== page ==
Two decades is a long time for a hospital to sit, unused, with no future. Yet, there sat the 1920s-era hospital building in the heart of Washington, D.C.’s Capitol Hill neighborhood. Until an enterprising development team, led by Urban Structures, Borger Management, and Ronald D. Paul Companies, proposed an unusual plan to convert the 140,000-sf, four-story hospital into a luxury apartment building. As wild as it sounds, the $45 million plan worked, and the building’s first residents moved in early last year.
New York, N.Y.
When it opened in 1883, the nine-story Temple Court Building was one of the tallest buildings in New York City, and one of the first with a soaring, open atrium at its center. The red-brick and terra cotta office building was commissioned by dry-goods retailer and banker Eugene Kelly to house law practices. Its signature turrets were trendsetting at the time—the Woolworth Building adopted similar architectural elements some 30 years later.
Once home to the Honolulu Advertiser—the city’s largest daily—this 1929 Beaux Arts–style building has been a landmark in Honolulu’s Kakaako neighborhood for nearly 90 years. The three-story structure features a distinctive mint-green terra cotta exterior, Spanish-tile hipped roof, and twin roof towers. It is listed on both the National Register and the State Register of Historic Places.
Completed in May 1929 as the headquarters for Home National Bank and Home National Savings and Trust, the 15-story Elgin Tower has had a tumultuous history. The Crash of ’29 forced the savings institution to declare bankruptcy. From that point on, the Art Deco building housed a wide range of owners and tenants, from Walgreens to the Elgin National Watch Company. Other than a short stint of prosperity in the late 1940s, the tower never achieved its promise as the city’s landmark commercial building.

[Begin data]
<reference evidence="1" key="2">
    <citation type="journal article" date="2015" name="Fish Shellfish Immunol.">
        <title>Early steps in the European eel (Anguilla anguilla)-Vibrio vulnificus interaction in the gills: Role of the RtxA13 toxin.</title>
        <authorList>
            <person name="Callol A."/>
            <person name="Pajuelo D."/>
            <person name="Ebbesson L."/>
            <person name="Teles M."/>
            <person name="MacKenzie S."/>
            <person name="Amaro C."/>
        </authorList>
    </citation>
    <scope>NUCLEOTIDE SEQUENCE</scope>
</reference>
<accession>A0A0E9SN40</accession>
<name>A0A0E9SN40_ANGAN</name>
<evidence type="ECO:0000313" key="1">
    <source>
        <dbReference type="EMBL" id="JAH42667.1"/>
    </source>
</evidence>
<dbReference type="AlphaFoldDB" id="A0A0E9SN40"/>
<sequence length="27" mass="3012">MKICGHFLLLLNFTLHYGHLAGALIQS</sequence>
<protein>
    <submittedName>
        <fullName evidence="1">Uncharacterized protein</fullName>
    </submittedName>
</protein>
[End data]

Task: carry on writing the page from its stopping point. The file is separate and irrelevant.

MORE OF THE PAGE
For more than 30 years, the Dansville-Mount Morris Railroad (D&MM) train depot sat abandoned, slowly rotting, in the heart of this Western New York town of 5,300. The building served as a commercial stop for 90 years for this short-line railroad, which still operates today as part of the Rochester and Southern Railroad.
At five stories and 87,000 sf, the University Commons is the largest project in the 117-year history of Millikin University. It is also its most important building.
Designed by Daniel Burnham in the mid-1890s, the Toledo Edison Water Street Station dutifully served this northern Ohio city for more than eight decades, initially as a power plant, then as a steam plant. In the early 1980s, when advances in HVAC technology made steam heat obsolete, the city closed the plant for good. There the building sat for 30 years, boarded up and decaying—a blight on the banks of the Maumee River.
Culver City, Calif.
The story of the Wende Museum is one of grit and determination on the part of the project team, city leaders, and the community. An adaptive reuse of an abandoned national guard armory, the project involved years of fundraising, donations, and pro bono services to make this non-profit museum a reality. Numerous product manufacturers donated materials and systems (roofing, waterproofing, lighting, HVAC), and all major subcontractors gifted time or materials for the cause.